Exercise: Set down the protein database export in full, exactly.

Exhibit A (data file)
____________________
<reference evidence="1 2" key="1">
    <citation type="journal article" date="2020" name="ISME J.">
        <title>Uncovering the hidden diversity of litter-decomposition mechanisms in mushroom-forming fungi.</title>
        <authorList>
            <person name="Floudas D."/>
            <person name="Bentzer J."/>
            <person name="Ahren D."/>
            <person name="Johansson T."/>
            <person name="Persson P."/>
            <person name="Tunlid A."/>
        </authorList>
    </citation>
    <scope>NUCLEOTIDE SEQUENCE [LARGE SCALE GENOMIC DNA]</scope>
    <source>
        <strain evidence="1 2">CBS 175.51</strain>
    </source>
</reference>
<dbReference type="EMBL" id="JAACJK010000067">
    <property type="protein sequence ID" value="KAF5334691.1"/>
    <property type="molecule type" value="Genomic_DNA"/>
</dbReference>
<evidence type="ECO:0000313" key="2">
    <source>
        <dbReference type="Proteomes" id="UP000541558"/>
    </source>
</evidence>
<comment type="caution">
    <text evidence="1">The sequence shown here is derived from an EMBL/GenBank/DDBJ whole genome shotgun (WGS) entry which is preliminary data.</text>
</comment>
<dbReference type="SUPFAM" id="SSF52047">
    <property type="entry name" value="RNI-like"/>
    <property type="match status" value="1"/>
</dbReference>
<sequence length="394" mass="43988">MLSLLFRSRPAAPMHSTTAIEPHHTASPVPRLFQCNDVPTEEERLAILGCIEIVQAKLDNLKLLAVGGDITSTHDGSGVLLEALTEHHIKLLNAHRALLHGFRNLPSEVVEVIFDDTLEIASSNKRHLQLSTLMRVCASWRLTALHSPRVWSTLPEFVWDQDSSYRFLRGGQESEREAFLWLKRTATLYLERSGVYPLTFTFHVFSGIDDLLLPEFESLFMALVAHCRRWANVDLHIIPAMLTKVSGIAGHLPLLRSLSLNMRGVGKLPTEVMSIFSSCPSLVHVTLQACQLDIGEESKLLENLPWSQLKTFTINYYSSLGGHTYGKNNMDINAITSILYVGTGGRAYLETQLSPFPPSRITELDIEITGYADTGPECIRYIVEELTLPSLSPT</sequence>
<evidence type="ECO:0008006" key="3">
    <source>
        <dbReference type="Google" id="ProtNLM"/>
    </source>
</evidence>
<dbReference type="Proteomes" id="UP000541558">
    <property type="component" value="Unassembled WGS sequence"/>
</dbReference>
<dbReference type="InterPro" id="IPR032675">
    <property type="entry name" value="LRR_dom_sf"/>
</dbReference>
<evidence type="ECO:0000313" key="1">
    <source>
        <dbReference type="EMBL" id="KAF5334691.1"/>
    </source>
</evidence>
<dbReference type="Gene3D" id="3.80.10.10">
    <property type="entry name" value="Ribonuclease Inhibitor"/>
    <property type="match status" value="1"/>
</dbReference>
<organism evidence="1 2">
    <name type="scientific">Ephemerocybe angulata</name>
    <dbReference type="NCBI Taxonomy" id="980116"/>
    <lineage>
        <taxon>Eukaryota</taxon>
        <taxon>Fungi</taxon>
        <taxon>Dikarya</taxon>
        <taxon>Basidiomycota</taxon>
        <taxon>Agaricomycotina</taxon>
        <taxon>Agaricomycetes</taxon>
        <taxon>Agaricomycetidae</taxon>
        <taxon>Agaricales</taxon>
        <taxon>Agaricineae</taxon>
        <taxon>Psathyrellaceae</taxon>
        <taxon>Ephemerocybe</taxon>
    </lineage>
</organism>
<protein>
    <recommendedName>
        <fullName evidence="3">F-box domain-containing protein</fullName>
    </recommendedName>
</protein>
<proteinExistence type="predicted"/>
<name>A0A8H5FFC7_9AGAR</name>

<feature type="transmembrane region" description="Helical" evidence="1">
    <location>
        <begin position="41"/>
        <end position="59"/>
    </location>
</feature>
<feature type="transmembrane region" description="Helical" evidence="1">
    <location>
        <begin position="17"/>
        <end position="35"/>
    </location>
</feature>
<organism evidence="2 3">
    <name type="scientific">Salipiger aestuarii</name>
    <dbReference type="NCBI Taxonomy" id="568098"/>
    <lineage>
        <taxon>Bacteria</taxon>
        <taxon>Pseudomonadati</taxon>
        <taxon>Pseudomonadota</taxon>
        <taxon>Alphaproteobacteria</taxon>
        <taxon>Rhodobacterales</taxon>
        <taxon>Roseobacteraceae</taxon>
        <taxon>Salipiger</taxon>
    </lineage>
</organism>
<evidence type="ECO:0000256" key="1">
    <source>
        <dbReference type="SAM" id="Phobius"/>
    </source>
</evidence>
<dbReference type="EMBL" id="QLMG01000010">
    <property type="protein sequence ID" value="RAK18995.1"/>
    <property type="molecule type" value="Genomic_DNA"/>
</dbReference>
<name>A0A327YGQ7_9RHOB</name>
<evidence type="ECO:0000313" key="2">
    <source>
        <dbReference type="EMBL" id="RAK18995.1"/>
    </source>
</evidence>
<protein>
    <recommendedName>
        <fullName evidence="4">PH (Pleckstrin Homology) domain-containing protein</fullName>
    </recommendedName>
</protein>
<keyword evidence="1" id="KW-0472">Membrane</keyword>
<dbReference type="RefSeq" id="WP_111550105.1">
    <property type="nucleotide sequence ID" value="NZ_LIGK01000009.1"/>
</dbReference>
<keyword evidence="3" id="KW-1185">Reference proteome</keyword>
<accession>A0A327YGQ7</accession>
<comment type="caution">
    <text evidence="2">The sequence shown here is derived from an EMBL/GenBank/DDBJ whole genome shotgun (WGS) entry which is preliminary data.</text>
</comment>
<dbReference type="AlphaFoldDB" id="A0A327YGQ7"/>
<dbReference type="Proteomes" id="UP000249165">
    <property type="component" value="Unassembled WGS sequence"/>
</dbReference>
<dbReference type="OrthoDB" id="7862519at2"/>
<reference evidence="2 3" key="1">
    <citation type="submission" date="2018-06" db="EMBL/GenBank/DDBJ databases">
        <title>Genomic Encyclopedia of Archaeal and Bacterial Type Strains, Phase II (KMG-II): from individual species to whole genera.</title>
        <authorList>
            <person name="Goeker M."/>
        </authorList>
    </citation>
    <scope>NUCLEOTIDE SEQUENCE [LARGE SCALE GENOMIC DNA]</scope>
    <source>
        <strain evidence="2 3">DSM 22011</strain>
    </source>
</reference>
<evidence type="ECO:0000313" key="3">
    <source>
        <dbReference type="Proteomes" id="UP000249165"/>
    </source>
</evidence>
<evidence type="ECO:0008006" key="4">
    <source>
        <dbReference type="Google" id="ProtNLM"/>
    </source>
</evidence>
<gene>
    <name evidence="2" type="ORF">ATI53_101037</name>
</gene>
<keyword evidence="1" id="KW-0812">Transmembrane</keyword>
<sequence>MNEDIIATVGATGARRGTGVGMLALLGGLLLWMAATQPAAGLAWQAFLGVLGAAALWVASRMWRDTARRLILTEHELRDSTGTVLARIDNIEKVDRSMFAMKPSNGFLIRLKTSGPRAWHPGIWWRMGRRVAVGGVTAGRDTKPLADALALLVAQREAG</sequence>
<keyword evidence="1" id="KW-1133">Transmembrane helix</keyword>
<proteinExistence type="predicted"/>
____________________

<reference evidence="1 2" key="1">
    <citation type="journal article" date="2020" name="ISME J.">
        <title>Uncovering the hidden diversity of litter-decomposition mechanisms in mushroom-forming fungi.</title>
        <authorList>
            <person name="Floudas D."/>
            <person name="Bentzer J."/>
            <person name="Ahren D."/>
            <person name="Johansson T."/>
            <person name="Persson P."/>
            <person name="Tunlid A."/>
        </authorList>
    </citation>
    <scope>NUCLEOTIDE SEQUENCE [LARGE SCALE GENOMIC DNA]</scope>
    <source>
        <strain evidence="1 2">CBS 175.51</strain>
    </source>
</reference>
<dbReference type="EMBL" id="JAACJK010000067">
    <property type="protein sequence ID" value="KAF5334691.1"/>
    <property type="molecule type" value="Genomic_DNA"/>
</dbReference>
<evidence type="ECO:0000313" key="2">
    <source>
        <dbReference type="Proteomes" id="UP000541558"/>
    </source>
</evidence>
<comment type="caution">
    <text evidence="1">The sequence shown here is derived from an EMBL/GenBank/DDBJ whole genome shotgun (WGS) entry which is preliminary data.</text>
</comment>
<dbReference type="SUPFAM" id="SSF52047">
    <property type="entry name" value="RNI-like"/>
    <property type="match status" value="1"/>
</dbReference>
<sequence length="394" mass="43988">MLSLLFRSRPAAPMHSTTAIEPHHTASPVPRLFQCNDVPTEEERLAILGCIEIVQAKLDNLKLLAVGGDITSTHDGSGVLLEALTEHHIKLLNAHRALLHGFRNLPSEVVEVIFDDTLEIASSNKRHLQLSTLMRVCASWRLTALHSPRVWSTLPEFVWDQDSSYRFLRGGQESEREAFLWLKRTATLYLERSGVYPLTFTFHVFSGIDDLLLPEFESLFMALVAHCRRWANVDLHIIPAMLTKVSGIAGHLPLLRSLSLNMRGVGKLPTEVMSIFSSCPSLVHVTLQACQLDIGEESKLLENLPWSQLKTFTINYYSSLGGHTYGKNNMDINAITSILYVGTGGRAYLETQLSPFPPSRITELDIEITGYADTGPECIRYIVEELTLPSLSPT</sequence>
<evidence type="ECO:0008006" key="3">
    <source>
        <dbReference type="Google" id="ProtNLM"/>
    </source>
</evidence>
<dbReference type="Proteomes" id="UP000541558">
    <property type="component" value="Unassembled WGS sequence"/>
</dbReference>
<dbReference type="InterPro" id="IPR032675">
    <property type="entry name" value="LRR_dom_sf"/>
</dbReference>
<evidence type="ECO:0000313" key="1">
    <source>
        <dbReference type="EMBL" id="KAF5334691.1"/>
    </source>
</evidence>
<dbReference type="Gene3D" id="3.80.10.10">
    <property type="entry name" value="Ribonuclease Inhibitor"/>
    <property type="match status" value="1"/>
</dbReference>
<organism evidence="1 2">
    <name type="scientific">Ephemerocybe angulata</name>
    <dbReference type="NCBI Taxonomy" id="980116"/>
    <lineage>
        <taxon>Eukaryota</taxon>
        <taxon>Fungi</taxon>
        <taxon>Dikarya</taxon>
        <taxon>Basidiomycota</taxon>
        <taxon>Agaricomycotina</taxon>
        <taxon>Agaricomycetes</taxon>
        <taxon>Agaricomycetidae</taxon>
        <taxon>Agaricales</taxon>
        <taxon>Agaricineae</taxon>
        <taxon>Psathyrellaceae</taxon>
        <taxon>Ephemerocybe</taxon>
    </lineage>
</organism>
<protein>
    <recommendedName>
        <fullName evidence="3">F-box domain-containing protein</fullName>
    </recommendedName>
</protein>
<proteinExistence type="predicted"/>
<name>A0A8H5FFC7_9AGAR</name>

<feature type="transmembrane region" description="Helical" evidence="1">
    <location>
        <begin position="41"/>
        <end position="59"/>
    </location>
</feature>
<feature type="transmembrane region" description="Helical" evidence="1">
    <location>
        <begin position="17"/>
        <end position="35"/>
    </location>
</feature>
<organism evidence="2 3">
    <name type="scientific">Salipiger aestuarii</name>
    <dbReference type="NCBI Taxonomy" id="568098"/>
    <lineage>
        <taxon>Bacteria</taxon>
        <taxon>Pseudomonadati</taxon>
        <taxon>Pseudomonadota</taxon>
        <taxon>Alphaproteobacteria</taxon>
        <taxon>Rhodobacterales</taxon>
        <taxon>Roseobacteraceae</taxon>
        <taxon>Salipiger</taxon>
    </lineage>
</organism>
<evidence type="ECO:0000256" key="1">
    <source>
        <dbReference type="SAM" id="Phobius"/>
    </source>
</evidence>
<dbReference type="EMBL" id="QLMG01000010">
    <property type="protein sequence ID" value="RAK18995.1"/>
    <property type="molecule type" value="Genomic_DNA"/>
</dbReference>
<name>A0A327YGQ7_9RHOB</name>
<evidence type="ECO:0000313" key="2">
    <source>
        <dbReference type="EMBL" id="RAK18995.1"/>
    </source>
</evidence>
<protein>
    <recommendedName>
        <fullName evidence="4">PH (Pleckstrin Homology) domain-containing protein</fullName>
    </recommendedName>
</protein>
<keyword evidence="1" id="KW-0472">Membrane</keyword>
<dbReference type="RefSeq" id="WP_111550105.1">
    <property type="nucleotide sequence ID" value="NZ_LIGK01000009.1"/>
</dbReference>
<keyword evidence="3" id="KW-1185">Reference proteome</keyword>
<accession>A0A327YGQ7</accession>
<comment type="caution">
    <text evidence="2">The sequence shown here is derived from an EMBL/GenBank/DDBJ whole genome shotgun (WGS) entry which is preliminary data.</text>
</comment>
<dbReference type="AlphaFoldDB" id="A0A327YGQ7"/>
<dbReference type="Proteomes" id="UP000249165">
    <property type="component" value="Unassembled WGS sequence"/>
</dbReference>
<dbReference type="OrthoDB" id="7862519at2"/>
<reference evidence="2 3" key="1">
    <citation type="submission" date="2018-06" db="EMBL/GenBank/DDBJ databases">
        <title>Genomic Encyclopedia of Archaeal and Bacterial Type Strains, Phase II (KMG-II): from individual species to whole genera.</title>
        <authorList>
            <person name="Goeker M."/>
        </authorList>
    </citation>
    <scope>NUCLEOTIDE SEQUENCE [LARGE SCALE GENOMIC DNA]</scope>
    <source>
        <strain evidence="2 3">DSM 22011</strain>
    </source>
</reference>
<evidence type="ECO:0000313" key="3">
    <source>
        <dbReference type="Proteomes" id="UP000249165"/>
    </source>
</evidence>
<evidence type="ECO:0008006" key="4">
    <source>
        <dbReference type="Google" id="ProtNLM"/>
    </source>
</evidence>
<gene>
    <name evidence="2" type="ORF">ATI53_101037</name>
</gene>
<keyword evidence="1" id="KW-0812">Transmembrane</keyword>
<sequence>MNEDIIATVGATGARRGTGVGMLALLGGLLLWMAATQPAAGLAWQAFLGVLGAAALWVASRMWRDTARRLILTEHELRDSTGTVLARIDNIEKVDRSMFAMKPSNGFLIRLKTSGPRAWHPGIWWRMGRRVAVGGVTAGRDTKPLADALALLVAQREAG</sequence>
<keyword evidence="1" id="KW-1133">Transmembrane helix</keyword>
<proteinExistence type="predicted"/>